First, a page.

Landmark: Monumental Disappointment


Okay, so the title is a bit of a hyperbole. But, I am disappointed in what I’ve read with the June 2015 Landmark Producer’s Letter.

So, last month was a big one for Landmark players. We had the big server wipe, completely new land to claim, new progression, new tutorial, new crafting, new UI. New, new, new. And I was very pleased by all that I saw, thinking that finally, Landmark was starting to come into its own.

Starting, though, is the key word. It’s not quite there yet, still being beta. Though the team has been working on squashing bugs from the newest re-start, there are still a number of things that I feel could be more polished. That doesn’t include things that were penned into the Landmark Blueprint a year ago that we’ve never seen (mounts, larger interconnected landmasses, etc).

Still, Landmark is in a lot better shape than it was a year ago (when I couldn’t even get 9-10 FPS, making the game unplayable for me). Maybe that’s why all the optimism about the direction it was going made the new Producer’s Letter feel like someone dropped a huge voxel on my foot.

Making That Shift

EverQuest Next prototype screen
EverQuest Next prototype screen

We all knew that Landmark was a prototype for the technology Daybreak is going to use for EverQuest Next (EQN). That’s always been the reality of it, and something I accepted when I started alpha testing. Ever since Daybreak became not-SOE, the pressure has been on for them to prove that EQN is still in development. There’s been a lot of doubt that the game is going to come to light, especially with the loss of folks key to the EQ franchise and the sad demise of Storybricks. RIP. 🙁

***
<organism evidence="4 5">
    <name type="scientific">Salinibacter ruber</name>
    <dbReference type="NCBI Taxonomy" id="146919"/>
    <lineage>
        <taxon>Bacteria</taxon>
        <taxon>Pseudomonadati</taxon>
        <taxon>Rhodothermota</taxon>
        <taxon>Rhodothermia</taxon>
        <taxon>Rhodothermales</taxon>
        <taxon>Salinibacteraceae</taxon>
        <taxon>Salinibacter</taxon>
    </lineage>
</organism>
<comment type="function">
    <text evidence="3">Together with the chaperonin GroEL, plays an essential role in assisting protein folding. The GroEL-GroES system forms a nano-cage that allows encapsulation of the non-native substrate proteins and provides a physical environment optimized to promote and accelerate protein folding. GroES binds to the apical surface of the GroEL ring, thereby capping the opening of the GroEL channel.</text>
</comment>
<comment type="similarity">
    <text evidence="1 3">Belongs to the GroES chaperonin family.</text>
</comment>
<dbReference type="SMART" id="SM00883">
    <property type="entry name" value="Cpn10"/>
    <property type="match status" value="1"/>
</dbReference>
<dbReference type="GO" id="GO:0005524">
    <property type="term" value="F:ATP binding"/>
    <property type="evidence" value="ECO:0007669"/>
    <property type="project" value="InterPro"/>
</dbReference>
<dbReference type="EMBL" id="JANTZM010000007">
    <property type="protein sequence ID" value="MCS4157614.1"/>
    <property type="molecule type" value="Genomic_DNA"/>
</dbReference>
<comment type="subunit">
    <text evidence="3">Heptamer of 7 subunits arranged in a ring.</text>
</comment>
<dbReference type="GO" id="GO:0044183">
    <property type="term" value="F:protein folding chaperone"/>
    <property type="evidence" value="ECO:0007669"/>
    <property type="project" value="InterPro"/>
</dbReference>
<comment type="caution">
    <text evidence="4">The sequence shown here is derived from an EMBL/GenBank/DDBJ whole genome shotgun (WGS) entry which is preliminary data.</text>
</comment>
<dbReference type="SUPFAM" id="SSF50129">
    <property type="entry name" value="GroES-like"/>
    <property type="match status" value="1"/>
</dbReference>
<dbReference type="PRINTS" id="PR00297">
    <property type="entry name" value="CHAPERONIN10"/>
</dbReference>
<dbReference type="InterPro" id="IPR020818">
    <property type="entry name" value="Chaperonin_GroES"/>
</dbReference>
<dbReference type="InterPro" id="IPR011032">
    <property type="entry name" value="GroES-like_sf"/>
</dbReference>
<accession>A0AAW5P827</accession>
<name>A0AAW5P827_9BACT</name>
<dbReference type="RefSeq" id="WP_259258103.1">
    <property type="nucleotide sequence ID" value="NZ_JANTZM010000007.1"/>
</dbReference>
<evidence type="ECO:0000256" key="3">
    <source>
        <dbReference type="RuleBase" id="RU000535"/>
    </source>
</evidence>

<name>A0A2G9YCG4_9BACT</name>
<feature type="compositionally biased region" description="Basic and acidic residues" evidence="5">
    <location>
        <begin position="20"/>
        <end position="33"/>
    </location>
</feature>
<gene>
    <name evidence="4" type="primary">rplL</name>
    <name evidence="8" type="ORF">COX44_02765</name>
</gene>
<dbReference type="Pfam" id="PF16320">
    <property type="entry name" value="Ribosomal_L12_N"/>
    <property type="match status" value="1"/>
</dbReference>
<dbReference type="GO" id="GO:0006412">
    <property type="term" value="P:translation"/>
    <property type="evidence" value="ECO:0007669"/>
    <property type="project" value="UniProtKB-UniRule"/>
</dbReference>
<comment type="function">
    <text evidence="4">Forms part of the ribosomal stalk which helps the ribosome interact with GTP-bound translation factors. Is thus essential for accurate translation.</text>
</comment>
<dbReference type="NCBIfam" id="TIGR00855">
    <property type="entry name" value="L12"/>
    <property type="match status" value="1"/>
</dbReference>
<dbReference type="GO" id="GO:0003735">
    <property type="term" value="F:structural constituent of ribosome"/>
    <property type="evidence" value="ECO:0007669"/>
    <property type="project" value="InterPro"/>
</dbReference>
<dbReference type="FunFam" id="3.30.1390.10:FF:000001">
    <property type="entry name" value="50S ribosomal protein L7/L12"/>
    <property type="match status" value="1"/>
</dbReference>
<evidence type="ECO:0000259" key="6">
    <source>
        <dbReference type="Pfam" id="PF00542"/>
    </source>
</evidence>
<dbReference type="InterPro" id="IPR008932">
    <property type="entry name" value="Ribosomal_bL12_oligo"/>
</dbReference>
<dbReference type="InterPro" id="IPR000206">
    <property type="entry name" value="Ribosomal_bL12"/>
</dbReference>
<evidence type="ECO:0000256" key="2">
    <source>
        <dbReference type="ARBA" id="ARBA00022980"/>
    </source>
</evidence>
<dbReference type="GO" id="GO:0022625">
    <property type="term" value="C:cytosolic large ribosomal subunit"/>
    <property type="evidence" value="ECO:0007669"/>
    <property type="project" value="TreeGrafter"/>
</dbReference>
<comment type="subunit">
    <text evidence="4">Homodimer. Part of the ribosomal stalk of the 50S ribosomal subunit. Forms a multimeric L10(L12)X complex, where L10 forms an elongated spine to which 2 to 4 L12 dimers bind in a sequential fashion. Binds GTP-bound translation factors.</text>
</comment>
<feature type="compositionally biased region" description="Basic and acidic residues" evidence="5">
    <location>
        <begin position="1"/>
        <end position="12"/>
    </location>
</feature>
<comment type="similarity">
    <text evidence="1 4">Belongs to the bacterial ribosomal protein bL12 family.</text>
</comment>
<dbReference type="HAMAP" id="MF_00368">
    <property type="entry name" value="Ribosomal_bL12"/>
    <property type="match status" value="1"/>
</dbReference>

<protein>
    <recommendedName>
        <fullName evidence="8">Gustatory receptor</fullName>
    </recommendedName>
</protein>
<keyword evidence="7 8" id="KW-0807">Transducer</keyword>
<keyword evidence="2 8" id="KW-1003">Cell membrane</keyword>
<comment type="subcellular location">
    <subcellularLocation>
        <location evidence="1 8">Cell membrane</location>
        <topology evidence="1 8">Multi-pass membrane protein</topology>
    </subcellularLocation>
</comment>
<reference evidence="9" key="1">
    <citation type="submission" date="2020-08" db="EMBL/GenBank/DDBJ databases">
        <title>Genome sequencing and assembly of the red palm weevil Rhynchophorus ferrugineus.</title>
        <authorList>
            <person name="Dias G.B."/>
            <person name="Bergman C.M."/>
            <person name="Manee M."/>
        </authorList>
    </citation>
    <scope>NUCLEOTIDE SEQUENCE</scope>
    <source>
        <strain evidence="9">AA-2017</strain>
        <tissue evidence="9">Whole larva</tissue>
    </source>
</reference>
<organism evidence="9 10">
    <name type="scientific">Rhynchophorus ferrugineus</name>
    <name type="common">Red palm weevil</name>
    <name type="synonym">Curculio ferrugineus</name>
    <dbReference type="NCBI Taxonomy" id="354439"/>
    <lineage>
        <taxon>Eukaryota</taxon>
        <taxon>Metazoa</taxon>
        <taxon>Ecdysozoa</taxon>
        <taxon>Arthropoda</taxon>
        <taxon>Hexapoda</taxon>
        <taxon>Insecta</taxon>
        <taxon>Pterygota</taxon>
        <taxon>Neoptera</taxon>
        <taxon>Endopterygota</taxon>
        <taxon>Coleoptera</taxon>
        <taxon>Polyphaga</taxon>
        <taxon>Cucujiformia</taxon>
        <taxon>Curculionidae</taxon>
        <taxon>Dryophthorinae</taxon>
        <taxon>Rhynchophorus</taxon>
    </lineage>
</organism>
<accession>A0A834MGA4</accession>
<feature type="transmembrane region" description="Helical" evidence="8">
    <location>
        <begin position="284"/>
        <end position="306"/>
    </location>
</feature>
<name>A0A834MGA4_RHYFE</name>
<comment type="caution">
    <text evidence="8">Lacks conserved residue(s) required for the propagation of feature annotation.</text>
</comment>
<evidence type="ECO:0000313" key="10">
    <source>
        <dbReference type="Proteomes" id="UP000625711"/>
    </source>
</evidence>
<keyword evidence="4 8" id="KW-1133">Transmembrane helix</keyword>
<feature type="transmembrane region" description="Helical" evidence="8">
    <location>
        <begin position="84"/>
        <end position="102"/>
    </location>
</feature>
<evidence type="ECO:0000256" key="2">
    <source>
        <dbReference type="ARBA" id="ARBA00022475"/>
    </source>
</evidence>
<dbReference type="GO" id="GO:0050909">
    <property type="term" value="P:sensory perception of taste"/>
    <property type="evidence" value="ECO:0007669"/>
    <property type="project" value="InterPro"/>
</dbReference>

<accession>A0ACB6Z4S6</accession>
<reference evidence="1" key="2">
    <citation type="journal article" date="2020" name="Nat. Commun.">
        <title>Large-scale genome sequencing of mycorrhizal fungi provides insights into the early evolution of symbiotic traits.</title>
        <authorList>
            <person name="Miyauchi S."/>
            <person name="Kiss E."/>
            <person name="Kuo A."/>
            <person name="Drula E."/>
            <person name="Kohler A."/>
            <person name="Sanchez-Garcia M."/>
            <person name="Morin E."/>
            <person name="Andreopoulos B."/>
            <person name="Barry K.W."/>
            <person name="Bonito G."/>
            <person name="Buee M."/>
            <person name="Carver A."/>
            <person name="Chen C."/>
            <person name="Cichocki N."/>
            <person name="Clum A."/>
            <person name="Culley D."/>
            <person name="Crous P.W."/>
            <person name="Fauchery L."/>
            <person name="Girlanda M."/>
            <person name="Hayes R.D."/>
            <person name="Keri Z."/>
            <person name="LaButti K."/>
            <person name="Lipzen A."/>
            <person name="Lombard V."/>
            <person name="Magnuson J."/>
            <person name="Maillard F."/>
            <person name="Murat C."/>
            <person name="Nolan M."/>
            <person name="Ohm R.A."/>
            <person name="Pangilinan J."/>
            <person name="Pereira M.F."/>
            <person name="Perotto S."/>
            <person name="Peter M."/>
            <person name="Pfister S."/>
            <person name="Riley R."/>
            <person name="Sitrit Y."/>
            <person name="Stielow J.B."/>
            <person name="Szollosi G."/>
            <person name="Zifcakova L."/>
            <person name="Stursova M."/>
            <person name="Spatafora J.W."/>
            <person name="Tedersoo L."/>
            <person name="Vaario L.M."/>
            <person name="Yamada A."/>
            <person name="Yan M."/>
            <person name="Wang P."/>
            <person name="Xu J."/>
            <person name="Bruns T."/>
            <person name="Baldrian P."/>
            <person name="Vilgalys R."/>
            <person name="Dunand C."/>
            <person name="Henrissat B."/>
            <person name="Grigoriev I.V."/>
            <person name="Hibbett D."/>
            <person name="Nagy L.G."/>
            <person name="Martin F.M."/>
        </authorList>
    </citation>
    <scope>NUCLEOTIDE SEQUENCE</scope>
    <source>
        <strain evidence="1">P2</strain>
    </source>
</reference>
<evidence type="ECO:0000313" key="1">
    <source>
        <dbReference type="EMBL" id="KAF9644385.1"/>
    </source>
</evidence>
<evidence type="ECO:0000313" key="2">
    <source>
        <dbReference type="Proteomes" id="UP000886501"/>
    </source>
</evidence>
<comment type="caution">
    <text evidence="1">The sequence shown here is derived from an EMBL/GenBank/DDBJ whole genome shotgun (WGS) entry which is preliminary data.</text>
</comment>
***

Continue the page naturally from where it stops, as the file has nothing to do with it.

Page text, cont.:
But it was still a hard pill to swallow when the producer’s letter exclaimed:

As the team has wrapped up the various pieces related to the wipe and the bugs associated with it, we have been shifting our focus and resources over to work on the highest priority tasks and systems that will be used in EverQuest Next.

Okay… we knew that would come. But then the letter states:

While we do this, we’re working in areas with high amounts of creative risk. This means that while we know what we want to do, we know it will take an unknown amount of iteration, tweaking and sometimes drastic direction changes to get these in game and working the way they need to. Because of this, we simply cannot commit to any dates, because until we get much closer, even our best estimates are educated (but still fairly wild) guesses.

On one hand, I understand this. You don’t want to commit to anything you are uncertain of delivering. However, at a time when Daybreak is being held up to the light of great doubt, less communication does not seem like a good idea. It sounds like they’re just slapping a disclaimer on the whole thing to wash their hands of the weight of responsibility that came with the example of total transparency that Landmark was built upon.

They can’t/won’t/don’t want to/don’t have the resources to continue the extent of direct communication the Landmark community has been privy to since we saw SmokeJumper’s smiling face welcoming us to Landmark alpha on day one. This is only further compounded by this: